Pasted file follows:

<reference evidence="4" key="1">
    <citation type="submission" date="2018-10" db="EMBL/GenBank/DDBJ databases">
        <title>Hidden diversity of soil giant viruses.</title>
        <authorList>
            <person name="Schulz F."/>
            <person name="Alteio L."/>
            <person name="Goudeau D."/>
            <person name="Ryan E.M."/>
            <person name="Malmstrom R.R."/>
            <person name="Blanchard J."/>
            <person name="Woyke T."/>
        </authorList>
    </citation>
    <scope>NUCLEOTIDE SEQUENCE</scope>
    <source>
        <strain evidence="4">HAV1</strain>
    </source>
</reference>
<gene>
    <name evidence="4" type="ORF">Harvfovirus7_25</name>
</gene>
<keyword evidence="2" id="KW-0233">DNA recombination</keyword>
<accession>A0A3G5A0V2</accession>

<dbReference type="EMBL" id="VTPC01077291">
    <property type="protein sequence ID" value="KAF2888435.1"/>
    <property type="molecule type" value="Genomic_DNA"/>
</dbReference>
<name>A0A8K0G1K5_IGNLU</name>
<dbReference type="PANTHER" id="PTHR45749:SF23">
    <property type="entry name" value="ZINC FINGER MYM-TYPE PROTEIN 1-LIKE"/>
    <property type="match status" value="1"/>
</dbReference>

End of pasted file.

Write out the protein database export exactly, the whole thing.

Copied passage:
<reference evidence="4" key="1">
    <citation type="submission" date="2018-10" db="EMBL/GenBank/DDBJ databases">
        <title>Hidden diversity of soil giant viruses.</title>
        <authorList>
            <person name="Schulz F."/>
            <person name="Alteio L."/>
            <person name="Goudeau D."/>
            <person name="Ryan E.M."/>
            <person name="Malmstrom R.R."/>
            <person name="Blanchard J."/>
            <person name="Woyke T."/>
        </authorList>
    </citation>
    <scope>NUCLEOTIDE SEQUENCE</scope>
    <source>
        <strain evidence="4">HAV1</strain>
    </source>
</reference>
<gene>
    <name evidence="4" type="ORF">Harvfovirus7_25</name>
</gene>
<keyword evidence="2" id="KW-0233">DNA recombination</keyword>
<accession>A0A3G5A0V2</accession>

<dbReference type="EMBL" id="VTPC01077291">
    <property type="protein sequence ID" value="KAF2888435.1"/>
    <property type="molecule type" value="Genomic_DNA"/>
</dbReference>
<name>A0A8K0G1K5_IGNLU</name>
<dbReference type="PANTHER" id="PTHR45749:SF23">
    <property type="entry name" value="ZINC FINGER MYM-TYPE PROTEIN 1-LIKE"/>
    <property type="match status" value="1"/>
</dbReference>